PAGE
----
Early as a La Leche League Leader, I learned from Linda J. Smith the lactating body works like an ice machine: When you remove ice from your ice maker, there is a sensor in your freezer that tells the freezer to make more ice. Its goal is to replace the ice. When you remove milk from your breasts, there is a trigger in your your body that tells the body to make more milk. Its goal is to replace the milk.
If you do not use the ice, the freezer does not continue to make more. If you do not remove the milk, the body does not continue to make more.
The baby and body expect milk to be removed 12-24 times in the first 24 hours of life. This ensures the baby gets enough. This ensures the body gets the message to start making milk.
Once you get past the first 24 hours, it is normal for babies to eat 8-12 times in 24 hours, and more than that can be normal, too. Milk effectively removed at this frequency is often enough to build a robust milk supply.
Keys for the first few days include:
Because the body makes milk by wanting to replace the milk that was used, we know cookies, special drinks, supplements, etc., don't improve supply alone. You can't eat lactation cookies and drink Starbucks' Pink Drink and expect more milk if you aren't feeding your baby (or pulling milk out via a pump) 8-12 (or more!) times in 24 hours.
We are a culture steeped in instant gratification. We can get things next-day from Amazon. We can get fast food 24 hours a day. We don't have to wait long in many cases to get what we want. Milk supply doesn't work like this. There is an element of work that comes with having an adequate supply, and that is feeding or pumping 8-12 times in 24 hours.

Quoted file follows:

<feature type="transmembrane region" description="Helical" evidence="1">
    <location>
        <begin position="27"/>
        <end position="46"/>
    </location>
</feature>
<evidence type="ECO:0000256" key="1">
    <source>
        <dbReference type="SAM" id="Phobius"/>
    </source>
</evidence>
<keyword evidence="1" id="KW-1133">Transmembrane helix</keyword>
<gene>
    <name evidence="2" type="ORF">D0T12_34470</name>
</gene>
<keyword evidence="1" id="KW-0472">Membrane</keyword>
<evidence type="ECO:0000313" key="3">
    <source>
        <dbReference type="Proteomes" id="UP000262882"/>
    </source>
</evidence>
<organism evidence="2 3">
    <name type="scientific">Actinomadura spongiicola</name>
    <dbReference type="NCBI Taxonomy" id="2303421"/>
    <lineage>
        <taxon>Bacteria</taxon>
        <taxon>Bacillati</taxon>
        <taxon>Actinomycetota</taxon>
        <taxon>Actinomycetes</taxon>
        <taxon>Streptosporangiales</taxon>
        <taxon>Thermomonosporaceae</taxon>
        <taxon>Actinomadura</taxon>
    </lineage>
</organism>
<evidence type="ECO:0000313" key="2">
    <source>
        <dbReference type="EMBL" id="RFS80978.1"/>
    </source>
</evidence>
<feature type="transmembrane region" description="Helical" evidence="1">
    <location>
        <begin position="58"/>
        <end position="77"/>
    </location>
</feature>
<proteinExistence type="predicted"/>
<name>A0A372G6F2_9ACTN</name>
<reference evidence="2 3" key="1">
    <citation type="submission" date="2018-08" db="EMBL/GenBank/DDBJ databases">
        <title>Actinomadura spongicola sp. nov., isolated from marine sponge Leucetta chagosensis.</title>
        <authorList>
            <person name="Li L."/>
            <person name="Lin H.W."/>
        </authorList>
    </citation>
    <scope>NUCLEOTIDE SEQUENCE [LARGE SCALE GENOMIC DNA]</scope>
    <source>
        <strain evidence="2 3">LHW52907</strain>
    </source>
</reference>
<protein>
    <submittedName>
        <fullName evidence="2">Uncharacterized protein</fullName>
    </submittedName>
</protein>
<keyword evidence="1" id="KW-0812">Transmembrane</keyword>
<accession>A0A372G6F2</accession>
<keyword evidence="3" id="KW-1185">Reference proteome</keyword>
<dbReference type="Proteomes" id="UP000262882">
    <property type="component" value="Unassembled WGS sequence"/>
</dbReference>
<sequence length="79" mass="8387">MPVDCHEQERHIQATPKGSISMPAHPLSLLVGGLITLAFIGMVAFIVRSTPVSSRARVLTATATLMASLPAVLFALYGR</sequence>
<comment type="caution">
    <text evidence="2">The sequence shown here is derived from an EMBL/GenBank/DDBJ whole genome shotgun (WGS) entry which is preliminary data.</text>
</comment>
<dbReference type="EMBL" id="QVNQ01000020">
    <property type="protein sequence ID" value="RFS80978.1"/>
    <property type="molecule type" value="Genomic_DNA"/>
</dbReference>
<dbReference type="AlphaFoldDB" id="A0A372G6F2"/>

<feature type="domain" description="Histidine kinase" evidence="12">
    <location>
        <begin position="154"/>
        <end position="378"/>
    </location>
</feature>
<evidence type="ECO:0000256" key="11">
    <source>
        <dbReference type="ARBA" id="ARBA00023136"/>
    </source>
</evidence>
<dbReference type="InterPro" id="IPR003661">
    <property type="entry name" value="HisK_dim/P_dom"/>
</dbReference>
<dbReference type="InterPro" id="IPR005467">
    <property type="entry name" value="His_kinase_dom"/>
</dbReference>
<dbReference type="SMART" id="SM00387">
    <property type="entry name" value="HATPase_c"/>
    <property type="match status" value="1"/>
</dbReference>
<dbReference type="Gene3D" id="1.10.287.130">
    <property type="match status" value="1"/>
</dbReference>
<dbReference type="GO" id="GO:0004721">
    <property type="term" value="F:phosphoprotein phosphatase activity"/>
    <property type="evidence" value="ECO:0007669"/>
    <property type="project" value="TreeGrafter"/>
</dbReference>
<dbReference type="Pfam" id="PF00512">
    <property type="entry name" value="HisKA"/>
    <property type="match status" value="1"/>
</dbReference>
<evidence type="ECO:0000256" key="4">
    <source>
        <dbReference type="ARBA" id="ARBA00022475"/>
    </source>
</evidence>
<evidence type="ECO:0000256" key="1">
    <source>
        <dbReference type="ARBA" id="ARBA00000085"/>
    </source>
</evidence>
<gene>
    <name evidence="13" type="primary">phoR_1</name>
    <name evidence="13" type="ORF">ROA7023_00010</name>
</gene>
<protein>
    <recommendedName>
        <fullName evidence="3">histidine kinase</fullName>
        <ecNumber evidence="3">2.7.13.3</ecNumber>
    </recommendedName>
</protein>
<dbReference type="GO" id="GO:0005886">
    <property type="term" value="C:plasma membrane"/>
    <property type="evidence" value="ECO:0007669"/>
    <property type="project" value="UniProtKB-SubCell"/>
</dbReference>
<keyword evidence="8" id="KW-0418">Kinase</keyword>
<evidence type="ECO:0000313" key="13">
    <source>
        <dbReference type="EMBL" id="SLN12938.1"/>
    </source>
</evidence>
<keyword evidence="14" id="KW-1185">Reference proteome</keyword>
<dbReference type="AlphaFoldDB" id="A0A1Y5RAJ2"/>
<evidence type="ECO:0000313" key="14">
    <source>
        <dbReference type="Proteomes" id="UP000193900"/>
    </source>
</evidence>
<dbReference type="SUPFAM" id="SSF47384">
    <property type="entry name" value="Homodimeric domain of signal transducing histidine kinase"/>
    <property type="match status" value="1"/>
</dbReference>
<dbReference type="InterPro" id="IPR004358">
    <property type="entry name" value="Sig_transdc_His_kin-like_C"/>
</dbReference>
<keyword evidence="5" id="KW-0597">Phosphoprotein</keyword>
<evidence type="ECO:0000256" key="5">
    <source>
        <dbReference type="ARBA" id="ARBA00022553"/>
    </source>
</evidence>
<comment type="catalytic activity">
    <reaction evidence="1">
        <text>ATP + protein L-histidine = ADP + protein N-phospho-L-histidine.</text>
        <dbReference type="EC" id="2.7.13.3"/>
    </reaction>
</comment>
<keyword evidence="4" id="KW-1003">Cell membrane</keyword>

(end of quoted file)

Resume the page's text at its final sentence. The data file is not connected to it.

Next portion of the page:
To get the most optimal start, it isn't that difficult:
Some people respond more to negative messages, so for fun, let me share ways to make breastfeeding hard:
The biggest success factor for breastfeeding is time for you and your baby to be together. Your baby is programmed to be with you, to want to be close, to want to feed freely. Babies don't come out and say, "Hey, we've been a little too close for a little too long -- please put me in my own room, in my own crib." In actuality, babies do not know where they end and their parent begins. They have been rocked, held snugly, been kept warm, heard all the sounds of your body and your voice, and they have not been hungry -- think about that! They were fed through their blood. So suddenly, it's bright, they're cold, they have no control over their arms or legs, and where's that person!? My person? It is a lot to adjust to. And can you guess what answers all those questions of discomfort? Being at the breast.
There is an amazing author out that by the name of Kimberly Seals Aller. I heard her say this at a conference once: The first time you had consensual sex, it probably wasn't the greatest. You may have wondered, How do people do this? Why do people make it seem so easy? I'm pretty sure I did that all wrong. Did you walk away and say, "Well, that didn't work, so I'm never going to do that again." Generally not. We stick with it. We figure things out. It takes time and practice.
While breastfeeding is not sexual, the idea that, if it doesn't work the first few times it isn't going to, often causes many of us to quit before we have even had a chance to practice and figure things out better. Repeat this to yourself: Just because it isn't working right now doesn't mean it won't work. Seek help, because it is out there. We should not be expected to figure things out on our own. Heck, if you can't find help, reach out to me! I may be far away from your location, and I can try to help you find support appropriate for your situation.
Let me close with Linda Smith's "Coach's Rules":
1. Feed the baby
2. The parent is right
3. It's the parent's baby
4. Nobody knows everything
5. There's another way
You can do this! And with support, you don't have to do it alone!
Places to reach out to before baby, for support, or if struggling:
Find an IBCLC
La Leche League
♥ four young boys and a boy dog (offspring)